It should be noted that the policy in the instant ease, although signed by the president and attested by the secretary of the company, when delivered to the local agent, by its express terms does not become valid, until countersigned by the local agent. The contract with the insured is, therefore, made on behalf of the company by the local agent'. As a matter of public policy, and of justice to the insured, it has been uniformly held in this State that knowledge of the local agent with respect to conditions affecting the subject-matter of the policy, existing at the date of its issuance, is imputed to the company. There is no principle of law upon which a court is required to hold that an insurance company, after it has received a premium from the insured for a valid policy, may declare the policy void, and escape liability under its terms, after a loss has occurred, on the ground that the policy was void at the time it was issued because of conditions then existing of which it had full and ample knowledge. In such case, the company is and should be estopped from making a contention to this effect; it is and should be held that the company has, by issuing the policy, with such knowledge, relinquished the right, which it would otherwise have under the terms of the policy, to declare the policy void, and thereby be relieved of liability.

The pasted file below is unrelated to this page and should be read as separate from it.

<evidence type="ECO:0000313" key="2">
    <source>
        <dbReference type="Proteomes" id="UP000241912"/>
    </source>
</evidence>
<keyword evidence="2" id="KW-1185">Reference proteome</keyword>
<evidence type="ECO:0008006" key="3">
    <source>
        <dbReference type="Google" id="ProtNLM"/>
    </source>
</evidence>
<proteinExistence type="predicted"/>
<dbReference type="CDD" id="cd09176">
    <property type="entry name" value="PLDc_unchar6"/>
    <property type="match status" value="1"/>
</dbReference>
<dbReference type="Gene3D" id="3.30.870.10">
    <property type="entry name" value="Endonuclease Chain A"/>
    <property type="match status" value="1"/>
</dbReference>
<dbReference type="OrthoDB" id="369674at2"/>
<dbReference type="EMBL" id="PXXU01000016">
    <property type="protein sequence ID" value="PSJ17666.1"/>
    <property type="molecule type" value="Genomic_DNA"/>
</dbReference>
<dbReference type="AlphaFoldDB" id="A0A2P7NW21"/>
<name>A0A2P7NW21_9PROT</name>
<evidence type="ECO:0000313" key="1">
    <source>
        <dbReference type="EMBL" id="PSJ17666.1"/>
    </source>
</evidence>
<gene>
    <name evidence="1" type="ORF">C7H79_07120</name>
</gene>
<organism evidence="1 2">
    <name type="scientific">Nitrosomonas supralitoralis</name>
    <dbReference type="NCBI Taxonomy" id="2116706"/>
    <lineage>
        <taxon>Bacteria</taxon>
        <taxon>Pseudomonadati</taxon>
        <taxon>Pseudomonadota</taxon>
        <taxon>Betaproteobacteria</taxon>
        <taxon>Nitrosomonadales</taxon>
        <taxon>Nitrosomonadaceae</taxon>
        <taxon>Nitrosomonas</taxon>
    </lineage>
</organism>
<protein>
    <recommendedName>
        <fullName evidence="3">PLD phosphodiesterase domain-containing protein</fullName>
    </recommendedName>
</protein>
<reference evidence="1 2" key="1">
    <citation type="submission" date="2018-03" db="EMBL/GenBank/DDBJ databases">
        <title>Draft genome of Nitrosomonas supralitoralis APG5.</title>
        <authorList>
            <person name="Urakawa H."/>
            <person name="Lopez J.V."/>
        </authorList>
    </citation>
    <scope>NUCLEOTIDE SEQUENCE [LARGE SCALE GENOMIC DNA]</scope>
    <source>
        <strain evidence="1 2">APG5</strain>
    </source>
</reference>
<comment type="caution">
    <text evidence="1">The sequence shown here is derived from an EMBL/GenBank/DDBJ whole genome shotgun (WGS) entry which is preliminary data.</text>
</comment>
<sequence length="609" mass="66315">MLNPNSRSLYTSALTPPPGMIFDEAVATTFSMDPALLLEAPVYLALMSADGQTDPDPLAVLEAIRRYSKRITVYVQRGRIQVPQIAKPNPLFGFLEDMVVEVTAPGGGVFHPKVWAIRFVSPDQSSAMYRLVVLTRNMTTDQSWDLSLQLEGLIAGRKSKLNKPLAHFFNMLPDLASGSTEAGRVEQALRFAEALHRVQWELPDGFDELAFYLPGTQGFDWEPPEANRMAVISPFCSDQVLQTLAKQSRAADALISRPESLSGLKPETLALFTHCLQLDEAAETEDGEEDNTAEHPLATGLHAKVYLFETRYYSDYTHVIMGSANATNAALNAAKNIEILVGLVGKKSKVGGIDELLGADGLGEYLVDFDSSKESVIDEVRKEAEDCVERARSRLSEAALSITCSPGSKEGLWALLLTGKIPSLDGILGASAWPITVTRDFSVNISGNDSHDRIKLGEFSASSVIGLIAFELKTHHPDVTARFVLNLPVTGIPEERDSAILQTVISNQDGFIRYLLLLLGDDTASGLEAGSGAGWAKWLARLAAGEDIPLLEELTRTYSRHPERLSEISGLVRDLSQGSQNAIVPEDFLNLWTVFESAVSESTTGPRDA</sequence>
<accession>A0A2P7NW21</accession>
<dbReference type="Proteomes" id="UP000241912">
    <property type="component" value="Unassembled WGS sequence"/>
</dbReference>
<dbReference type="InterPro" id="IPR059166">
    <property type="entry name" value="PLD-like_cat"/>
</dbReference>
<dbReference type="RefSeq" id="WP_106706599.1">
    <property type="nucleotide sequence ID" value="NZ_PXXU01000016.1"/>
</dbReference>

In the instant case, there was evidence tending to show that the local agents of the defendant company, at the time they countersigned and issued to the plaintiffs the policy of insurance, insuring their stock of merchandise, knew that plaintiffs had and kept dynamite and dynamite caps on the described premises, as part of said stock of merchandise, and that with this knowledge they issued the policy. There was no evidence tending to show that the dynamite and dynamite caps on said premises, kept by plaintiffs as part of said stock of merchandise, at the date of the fire, had been added to said stock of merchandise since the issuance of the policy. The knowledge of the- local agents, in this instance, was the knowledge of the defendant. It must be held, therefore, that defendant having issued the policy; with knowledge of the presence of the dynamite and dynamite caps on the premises described in the policy, waived this condition, and is estopped to rely upon the presence of the dynamite and dynamite caps, on said premises, at the date of the fire, as releasing the defendant from liability under the policy.
There was no error on the trial of this action in the Superior Court. The testimony of witnesses tending to show that defendant’s local agents issued the policy with knowledge that plaintiffs kept dynamite and *144dynamite caps on tbeir premises, as part of tbeir stock of merchandise at tbe time, tbe policy was issued, was, upon tbe facts of tbis case, competent as evidence. Parol evidence tending to sustain an affirmative answer to tbe third issue was properly submitted to tbe jury, under instructions which are in accord with authoritative decisions of tbis Court. Tbe judgment is affirmed. There is